Occasionally FAA officials seem to get tough with the airlines. For example, the FAA proposed a $10.2 million forfeiture against Southwest Airlines for AD non-compliance. This penalty was negotiated down to $7.5 million on Southwest’s promise to rewrite some maintenance manuals. First of all, why is the FAA negotiating the size of the penalty? Second, why is the FAA reducing the penalty in exchange for corrective actions the carrier should have taken anyway?

These negotiations with the airlines always result in a lesser penalty in exchange for some token quid pro quo. Better to stick to the original penalty; do that once and the airlines will get the message – comply or else.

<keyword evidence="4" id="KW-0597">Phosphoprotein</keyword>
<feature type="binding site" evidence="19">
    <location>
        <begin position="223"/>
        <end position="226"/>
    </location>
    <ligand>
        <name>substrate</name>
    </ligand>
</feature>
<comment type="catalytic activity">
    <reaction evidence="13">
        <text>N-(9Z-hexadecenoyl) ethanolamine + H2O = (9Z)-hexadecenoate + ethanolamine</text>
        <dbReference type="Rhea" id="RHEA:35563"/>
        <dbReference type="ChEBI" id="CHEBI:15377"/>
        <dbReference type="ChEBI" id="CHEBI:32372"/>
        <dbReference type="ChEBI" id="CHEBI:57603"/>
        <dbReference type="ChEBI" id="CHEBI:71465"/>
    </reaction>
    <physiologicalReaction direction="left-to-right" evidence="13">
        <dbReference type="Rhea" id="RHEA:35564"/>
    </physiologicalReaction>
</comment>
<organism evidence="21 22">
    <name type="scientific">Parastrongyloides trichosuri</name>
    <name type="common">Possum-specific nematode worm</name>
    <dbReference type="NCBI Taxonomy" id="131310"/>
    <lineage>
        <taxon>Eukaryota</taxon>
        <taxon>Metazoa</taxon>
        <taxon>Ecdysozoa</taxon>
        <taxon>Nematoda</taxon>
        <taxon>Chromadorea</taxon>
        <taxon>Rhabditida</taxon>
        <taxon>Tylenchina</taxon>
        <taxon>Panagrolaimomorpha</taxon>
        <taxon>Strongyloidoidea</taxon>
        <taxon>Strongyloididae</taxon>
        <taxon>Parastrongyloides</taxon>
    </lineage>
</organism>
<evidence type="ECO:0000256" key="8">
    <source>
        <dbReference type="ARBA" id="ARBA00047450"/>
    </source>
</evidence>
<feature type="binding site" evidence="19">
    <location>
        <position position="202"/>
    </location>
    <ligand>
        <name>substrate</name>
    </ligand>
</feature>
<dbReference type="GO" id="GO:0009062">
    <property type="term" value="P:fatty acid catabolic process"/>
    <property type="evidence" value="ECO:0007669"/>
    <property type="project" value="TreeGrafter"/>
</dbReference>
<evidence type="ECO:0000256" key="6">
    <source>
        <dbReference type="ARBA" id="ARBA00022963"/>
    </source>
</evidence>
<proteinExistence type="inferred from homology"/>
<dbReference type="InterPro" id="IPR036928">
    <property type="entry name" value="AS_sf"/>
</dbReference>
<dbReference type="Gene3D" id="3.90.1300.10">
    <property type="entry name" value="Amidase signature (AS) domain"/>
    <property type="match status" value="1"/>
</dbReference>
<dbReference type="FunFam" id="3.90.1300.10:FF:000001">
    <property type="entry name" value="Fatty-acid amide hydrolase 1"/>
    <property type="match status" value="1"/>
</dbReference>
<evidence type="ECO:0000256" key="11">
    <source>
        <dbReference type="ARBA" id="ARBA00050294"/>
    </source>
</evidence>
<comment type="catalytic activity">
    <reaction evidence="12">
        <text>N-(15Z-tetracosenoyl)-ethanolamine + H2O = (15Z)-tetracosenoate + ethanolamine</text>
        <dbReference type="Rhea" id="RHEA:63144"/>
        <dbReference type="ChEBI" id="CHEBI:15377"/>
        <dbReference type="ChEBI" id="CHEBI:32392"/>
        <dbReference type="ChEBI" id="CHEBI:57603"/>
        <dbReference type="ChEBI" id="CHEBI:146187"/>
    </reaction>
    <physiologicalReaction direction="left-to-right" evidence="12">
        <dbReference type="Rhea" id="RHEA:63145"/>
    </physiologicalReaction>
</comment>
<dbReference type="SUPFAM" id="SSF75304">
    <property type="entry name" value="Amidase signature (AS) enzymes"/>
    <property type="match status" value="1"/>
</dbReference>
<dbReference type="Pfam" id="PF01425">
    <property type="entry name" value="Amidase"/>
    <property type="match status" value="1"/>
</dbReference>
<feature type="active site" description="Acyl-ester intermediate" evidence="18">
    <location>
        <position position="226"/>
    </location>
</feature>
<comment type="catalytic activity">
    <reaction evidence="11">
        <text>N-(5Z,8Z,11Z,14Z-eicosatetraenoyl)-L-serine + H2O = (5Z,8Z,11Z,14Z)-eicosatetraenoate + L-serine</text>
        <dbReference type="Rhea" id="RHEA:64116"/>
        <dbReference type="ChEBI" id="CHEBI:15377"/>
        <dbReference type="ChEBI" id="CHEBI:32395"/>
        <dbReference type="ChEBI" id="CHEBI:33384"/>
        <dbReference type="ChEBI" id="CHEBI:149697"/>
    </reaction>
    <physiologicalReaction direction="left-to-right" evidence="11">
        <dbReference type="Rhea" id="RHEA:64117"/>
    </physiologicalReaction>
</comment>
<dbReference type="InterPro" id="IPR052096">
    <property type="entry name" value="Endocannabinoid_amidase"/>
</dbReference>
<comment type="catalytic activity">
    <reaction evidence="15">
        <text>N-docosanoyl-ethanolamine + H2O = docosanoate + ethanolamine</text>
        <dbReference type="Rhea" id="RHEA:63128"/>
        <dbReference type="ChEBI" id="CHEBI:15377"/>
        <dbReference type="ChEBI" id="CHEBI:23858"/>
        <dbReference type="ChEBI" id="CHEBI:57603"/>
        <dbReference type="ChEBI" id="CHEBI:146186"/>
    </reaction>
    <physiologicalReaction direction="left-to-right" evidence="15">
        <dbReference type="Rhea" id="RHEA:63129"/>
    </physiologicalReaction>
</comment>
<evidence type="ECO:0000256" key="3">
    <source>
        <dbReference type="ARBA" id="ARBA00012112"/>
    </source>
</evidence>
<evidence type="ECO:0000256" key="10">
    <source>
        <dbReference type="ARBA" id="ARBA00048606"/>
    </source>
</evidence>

The FAA could better utilize the expertise of its unions. The National Association of Air Traffic Controllers (NATCA) and the Professional Airways System Specialists (PASS) have many thoughts about how to improve safety. The FAA’s relationship with these entities is one clouded by mistrust. These organizations should be an integral part of FAA safety deliberations.

Instead of punishing or ostracizing whistleblowers within the FAA, the agency should take a more creative, positive approach. In many cases, whistleblowers are people of integrity speaking out because they have found no recourse through official agency channels. One or more whistleblowers should be appointed to prominent positions within the FAA. A counterweight to the overwhelming majority of “yes men” is essential for the agency’s credibility and vitality.